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The way the current global economic scenario is poised, if you randomly buy any developed country’s bond, there is a 1 in 3 chance that you will lose your money, if you hold it to maturity. Warran Buffet

The words above portray the precarious situation prevalent in the global investment arena, where investing has become akin to losing. In this extremely volatile investment market, it is almost a bare necessity to gain a deep insight into this fast-spreading phenomenon called “Negative interest rates.” Negative Interest Rate Policy (NIRP) refers to a phenomenon wherein the central bank charges (instead of giving) interest on the funds parked by the commercial banks with it. Before delving deeper into the concept of NIRP, it is essential to understand the difference between real and nominal interest rates. Real interest rate refers to the actual interest rate after considering inflation. The following mathematical equation represents the relationship between real and nominal interest rates:

Real Interest Rate = Nominal Interest Rate – Inflation 

From the given equation, it is clear that real interest rate can be negative when inflation is greater than nominal interest rate. Negative real interest rates are quite common and have occurred innumerable times in the history of the world economy, the most notable instance being the fed rate in the U.S reaching the negative territory during 1974-77 in the aftermath of the stock market crash caused by the OPEC oil price shock. Therefore, it is a matter of extreme importance to understand that when we talk about this unusual phenomenon called NIRP, we are referring to negative nominal interest rates and not the real interest rate.


The advent of negative nominal interest rates can be dated back to the U.S. subprime mortgage crisis of 2008, which pushed the entire globe into a recessionary phase. To stimulate spending, central banks all over the world – especially in developed countries – reduced the deposit rate. This, in turn, led to a macroeconomic problem called Zero Lower Bound that occurs when short term nominal interest rate is at or near zero, causing liquidity trap and limiting the central bank’s ability to stimulate economic growth (Zero Lower Bound states that however steep the fall in interest rate may be, it can at minimum be 0%). However, this Zero Lower Bound barrier was transcended when the Swedish Central bank cut its overnight deposit rate to -0.25%.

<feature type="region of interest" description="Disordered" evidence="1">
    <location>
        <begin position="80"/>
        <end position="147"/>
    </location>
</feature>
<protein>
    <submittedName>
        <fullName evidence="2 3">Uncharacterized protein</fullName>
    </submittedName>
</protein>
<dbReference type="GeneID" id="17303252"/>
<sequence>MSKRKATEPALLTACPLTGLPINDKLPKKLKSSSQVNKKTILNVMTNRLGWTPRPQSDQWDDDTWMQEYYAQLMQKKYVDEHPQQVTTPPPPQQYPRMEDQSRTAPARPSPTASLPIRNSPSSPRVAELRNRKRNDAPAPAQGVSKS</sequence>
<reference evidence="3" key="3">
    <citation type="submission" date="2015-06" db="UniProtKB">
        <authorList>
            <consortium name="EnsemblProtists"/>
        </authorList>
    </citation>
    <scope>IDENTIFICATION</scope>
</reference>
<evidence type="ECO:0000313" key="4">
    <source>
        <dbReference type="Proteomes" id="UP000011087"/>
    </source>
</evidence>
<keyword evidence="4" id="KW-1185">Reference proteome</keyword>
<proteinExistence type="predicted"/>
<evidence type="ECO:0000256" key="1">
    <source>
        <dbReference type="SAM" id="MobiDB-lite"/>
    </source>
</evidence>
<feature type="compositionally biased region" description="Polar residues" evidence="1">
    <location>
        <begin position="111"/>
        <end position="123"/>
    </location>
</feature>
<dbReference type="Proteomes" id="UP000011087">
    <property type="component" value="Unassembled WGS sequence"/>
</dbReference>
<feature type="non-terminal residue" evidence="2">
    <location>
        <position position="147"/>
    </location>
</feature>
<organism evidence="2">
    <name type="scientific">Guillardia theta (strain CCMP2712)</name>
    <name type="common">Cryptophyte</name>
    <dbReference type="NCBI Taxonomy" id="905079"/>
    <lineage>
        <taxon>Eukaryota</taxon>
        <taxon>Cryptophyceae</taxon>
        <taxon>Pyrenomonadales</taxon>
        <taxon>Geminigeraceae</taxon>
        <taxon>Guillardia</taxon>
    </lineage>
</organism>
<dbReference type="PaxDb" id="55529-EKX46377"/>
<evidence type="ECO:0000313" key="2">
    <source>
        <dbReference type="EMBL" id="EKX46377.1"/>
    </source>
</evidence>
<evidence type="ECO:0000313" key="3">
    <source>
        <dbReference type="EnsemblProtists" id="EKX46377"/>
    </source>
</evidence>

Why Negative Interest Rates?

Denmark and Switzerland introduced NIRP to prevent high capital inflows and consequently stem the currency appreciation impact. On the other hand, the desire to combat slow growth and prolonged periods of inflation below 2% target level, were the key drivers behind Sweden and ECB’s introduction of NIRP.

The motive behind any Central bank’s decision to adopt NIRP can be broadly categorized into the following:


To stimulate the stock and bond market:

According to the Capital Asset Pricing Model,

CAPM(Re)= Rf +β (Mr) 

CAPM (Re): cost of equity


Rf: Risk-free rate (it is commonly considered to be the interest paid on a 3-month government Treasury Bill, generally the safest investment an investor can make)

β: Beta (Volatility of the given security relative to that of the market as a whole)

Mr: Market risk premium (additional return an investor will receive from holding a risky market portfolio instead of risk-free assets).


When the central bank introduces NIRP, the Risk-free rate falls. From the equation, it is evident that this will result in a reduction in the cost of equity. This reduces the cost of companies, results in higher profits and subsequently, higher stock prices. This, in turn, creates a stock market boom.


The same concept is applicable in case of bonds (however, instead of the market risk premium, bonds have something called a default spread).


To increase real investment:

  • Because of the decrease in cost of equity mentioned above, companies will have greater amount of funds to invest in new projects

  • This, in turn, will increase the real investment in the economy and pave the way for economic growth

To promote exports:

  • The onset of NIRP will result in a depreciation of the country’s currency

  • This will increase exports and increase inflow of foreign capital

The Paradox of Negative Interest Rate